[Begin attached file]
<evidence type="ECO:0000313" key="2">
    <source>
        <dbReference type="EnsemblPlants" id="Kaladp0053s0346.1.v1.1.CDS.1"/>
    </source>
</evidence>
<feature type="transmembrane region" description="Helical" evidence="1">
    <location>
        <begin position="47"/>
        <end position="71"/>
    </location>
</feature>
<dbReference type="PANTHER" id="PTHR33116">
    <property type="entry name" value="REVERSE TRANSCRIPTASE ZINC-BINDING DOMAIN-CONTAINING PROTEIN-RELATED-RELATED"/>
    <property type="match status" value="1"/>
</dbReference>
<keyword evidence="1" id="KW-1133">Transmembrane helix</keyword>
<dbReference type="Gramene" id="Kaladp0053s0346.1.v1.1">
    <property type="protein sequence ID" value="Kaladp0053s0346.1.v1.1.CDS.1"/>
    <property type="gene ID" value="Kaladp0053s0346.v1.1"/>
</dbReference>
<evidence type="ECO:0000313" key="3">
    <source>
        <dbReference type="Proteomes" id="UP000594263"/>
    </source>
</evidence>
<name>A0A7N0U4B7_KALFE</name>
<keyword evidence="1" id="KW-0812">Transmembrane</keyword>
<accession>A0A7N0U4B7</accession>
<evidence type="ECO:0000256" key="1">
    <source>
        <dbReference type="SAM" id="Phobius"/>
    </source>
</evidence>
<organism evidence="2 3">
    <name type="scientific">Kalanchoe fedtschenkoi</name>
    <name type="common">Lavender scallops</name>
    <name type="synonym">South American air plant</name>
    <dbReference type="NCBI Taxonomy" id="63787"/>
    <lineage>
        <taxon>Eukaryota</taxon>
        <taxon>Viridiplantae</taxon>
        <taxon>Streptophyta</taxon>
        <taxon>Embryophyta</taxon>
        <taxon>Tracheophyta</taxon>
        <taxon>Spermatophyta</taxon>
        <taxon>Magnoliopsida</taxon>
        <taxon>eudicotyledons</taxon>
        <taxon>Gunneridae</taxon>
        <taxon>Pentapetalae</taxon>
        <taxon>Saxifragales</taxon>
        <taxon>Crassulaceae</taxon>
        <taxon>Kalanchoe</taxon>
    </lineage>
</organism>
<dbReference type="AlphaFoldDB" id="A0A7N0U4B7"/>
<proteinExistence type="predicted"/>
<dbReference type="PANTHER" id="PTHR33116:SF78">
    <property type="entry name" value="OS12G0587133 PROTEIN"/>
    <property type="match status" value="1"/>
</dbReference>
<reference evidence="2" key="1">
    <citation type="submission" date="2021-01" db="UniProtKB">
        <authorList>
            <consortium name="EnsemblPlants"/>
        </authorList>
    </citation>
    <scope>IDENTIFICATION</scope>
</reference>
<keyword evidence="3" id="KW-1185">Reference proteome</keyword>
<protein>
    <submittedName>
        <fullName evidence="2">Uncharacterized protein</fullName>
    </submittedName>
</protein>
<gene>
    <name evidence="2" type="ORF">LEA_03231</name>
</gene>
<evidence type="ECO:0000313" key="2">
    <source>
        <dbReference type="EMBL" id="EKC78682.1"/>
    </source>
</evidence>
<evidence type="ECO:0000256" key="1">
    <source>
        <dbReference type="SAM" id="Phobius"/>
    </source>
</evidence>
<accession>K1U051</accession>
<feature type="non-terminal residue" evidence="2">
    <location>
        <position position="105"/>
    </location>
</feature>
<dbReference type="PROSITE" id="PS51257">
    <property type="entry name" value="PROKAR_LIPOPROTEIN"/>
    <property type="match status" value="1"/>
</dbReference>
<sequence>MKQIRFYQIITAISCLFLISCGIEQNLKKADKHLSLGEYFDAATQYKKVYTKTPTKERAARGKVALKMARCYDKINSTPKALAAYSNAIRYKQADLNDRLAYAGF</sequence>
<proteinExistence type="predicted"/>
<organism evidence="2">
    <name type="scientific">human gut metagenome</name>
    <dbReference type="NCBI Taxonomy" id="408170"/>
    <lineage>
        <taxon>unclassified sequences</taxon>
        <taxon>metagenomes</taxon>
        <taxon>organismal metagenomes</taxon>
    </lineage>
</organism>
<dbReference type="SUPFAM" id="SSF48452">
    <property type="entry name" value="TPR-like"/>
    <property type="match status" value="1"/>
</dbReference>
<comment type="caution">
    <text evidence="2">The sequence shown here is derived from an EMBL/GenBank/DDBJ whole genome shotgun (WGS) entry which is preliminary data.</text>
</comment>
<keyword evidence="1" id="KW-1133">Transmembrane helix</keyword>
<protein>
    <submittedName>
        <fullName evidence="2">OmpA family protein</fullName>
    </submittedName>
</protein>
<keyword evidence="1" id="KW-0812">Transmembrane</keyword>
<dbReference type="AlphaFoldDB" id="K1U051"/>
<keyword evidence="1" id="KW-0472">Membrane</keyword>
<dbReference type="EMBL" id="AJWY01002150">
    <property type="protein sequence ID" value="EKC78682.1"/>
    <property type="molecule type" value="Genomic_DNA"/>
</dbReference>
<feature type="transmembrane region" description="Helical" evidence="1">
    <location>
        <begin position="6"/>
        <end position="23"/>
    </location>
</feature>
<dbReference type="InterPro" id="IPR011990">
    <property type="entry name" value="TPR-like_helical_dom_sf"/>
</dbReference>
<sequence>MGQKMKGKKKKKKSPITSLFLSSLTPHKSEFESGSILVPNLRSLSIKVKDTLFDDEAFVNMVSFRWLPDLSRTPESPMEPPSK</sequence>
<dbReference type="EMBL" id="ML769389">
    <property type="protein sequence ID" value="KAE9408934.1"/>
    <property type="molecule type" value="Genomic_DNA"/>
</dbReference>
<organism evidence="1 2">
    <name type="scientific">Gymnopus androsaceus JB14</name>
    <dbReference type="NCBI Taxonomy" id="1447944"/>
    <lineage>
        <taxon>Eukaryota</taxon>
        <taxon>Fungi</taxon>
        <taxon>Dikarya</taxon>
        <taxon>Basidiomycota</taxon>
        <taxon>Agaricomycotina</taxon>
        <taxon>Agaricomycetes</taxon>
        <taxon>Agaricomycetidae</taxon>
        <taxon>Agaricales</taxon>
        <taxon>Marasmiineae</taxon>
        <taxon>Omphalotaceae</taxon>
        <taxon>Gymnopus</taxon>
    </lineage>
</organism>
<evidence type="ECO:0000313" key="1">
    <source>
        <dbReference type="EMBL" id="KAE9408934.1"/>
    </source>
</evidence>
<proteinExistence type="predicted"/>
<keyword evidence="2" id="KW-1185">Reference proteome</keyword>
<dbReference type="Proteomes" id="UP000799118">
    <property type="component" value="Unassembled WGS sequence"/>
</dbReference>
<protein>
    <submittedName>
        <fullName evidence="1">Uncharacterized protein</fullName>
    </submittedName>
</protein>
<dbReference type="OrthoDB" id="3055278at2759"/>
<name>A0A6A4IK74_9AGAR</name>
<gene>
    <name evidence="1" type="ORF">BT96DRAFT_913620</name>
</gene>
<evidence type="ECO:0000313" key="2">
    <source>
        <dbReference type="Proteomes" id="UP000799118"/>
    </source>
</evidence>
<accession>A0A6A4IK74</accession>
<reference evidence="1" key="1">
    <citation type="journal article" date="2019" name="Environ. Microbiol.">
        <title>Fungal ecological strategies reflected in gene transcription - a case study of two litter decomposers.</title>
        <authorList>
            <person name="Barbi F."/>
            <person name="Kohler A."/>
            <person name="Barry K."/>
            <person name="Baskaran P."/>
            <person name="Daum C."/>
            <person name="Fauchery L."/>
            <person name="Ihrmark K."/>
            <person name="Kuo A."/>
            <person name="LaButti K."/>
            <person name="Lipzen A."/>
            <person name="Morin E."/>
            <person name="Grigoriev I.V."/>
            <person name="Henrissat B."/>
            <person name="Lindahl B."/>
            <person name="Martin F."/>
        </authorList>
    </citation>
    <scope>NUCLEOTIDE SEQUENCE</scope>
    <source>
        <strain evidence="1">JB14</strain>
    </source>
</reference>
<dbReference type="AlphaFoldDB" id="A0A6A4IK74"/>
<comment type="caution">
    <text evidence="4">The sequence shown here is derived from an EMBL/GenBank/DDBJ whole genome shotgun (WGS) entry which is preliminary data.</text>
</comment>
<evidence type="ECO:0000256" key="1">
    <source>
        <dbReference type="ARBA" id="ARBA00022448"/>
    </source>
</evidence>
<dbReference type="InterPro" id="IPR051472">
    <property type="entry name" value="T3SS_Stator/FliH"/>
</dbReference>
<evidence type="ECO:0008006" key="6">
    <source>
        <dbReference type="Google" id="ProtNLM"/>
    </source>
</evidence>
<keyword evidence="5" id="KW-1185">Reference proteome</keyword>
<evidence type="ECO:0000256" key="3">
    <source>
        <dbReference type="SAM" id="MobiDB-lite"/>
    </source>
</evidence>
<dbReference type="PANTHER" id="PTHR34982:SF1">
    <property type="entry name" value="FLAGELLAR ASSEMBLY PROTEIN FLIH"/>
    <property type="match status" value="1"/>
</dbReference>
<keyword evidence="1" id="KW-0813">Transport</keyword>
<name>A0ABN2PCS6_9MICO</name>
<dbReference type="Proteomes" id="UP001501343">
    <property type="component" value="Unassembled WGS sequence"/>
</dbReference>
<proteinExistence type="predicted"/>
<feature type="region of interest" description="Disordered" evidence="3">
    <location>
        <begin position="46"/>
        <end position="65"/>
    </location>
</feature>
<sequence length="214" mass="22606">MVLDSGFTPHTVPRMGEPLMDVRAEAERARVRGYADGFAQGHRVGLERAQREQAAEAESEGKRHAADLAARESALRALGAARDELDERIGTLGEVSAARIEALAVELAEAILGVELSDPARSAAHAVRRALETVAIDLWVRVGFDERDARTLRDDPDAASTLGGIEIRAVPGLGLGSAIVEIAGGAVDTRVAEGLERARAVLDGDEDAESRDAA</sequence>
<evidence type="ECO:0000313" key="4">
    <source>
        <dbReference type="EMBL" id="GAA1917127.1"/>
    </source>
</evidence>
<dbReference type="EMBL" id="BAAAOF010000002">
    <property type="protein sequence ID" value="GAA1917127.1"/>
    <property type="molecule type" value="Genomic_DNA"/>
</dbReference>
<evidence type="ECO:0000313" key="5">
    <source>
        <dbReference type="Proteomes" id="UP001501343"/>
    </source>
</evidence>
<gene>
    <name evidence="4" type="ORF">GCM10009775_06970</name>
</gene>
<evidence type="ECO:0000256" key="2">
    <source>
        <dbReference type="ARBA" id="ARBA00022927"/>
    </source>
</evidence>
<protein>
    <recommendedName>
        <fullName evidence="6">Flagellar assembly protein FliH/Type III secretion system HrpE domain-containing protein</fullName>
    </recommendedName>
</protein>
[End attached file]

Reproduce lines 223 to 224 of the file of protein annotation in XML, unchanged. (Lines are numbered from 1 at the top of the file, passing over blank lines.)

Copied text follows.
</dbReference>
<evidence type="ECO:0008006" key="6">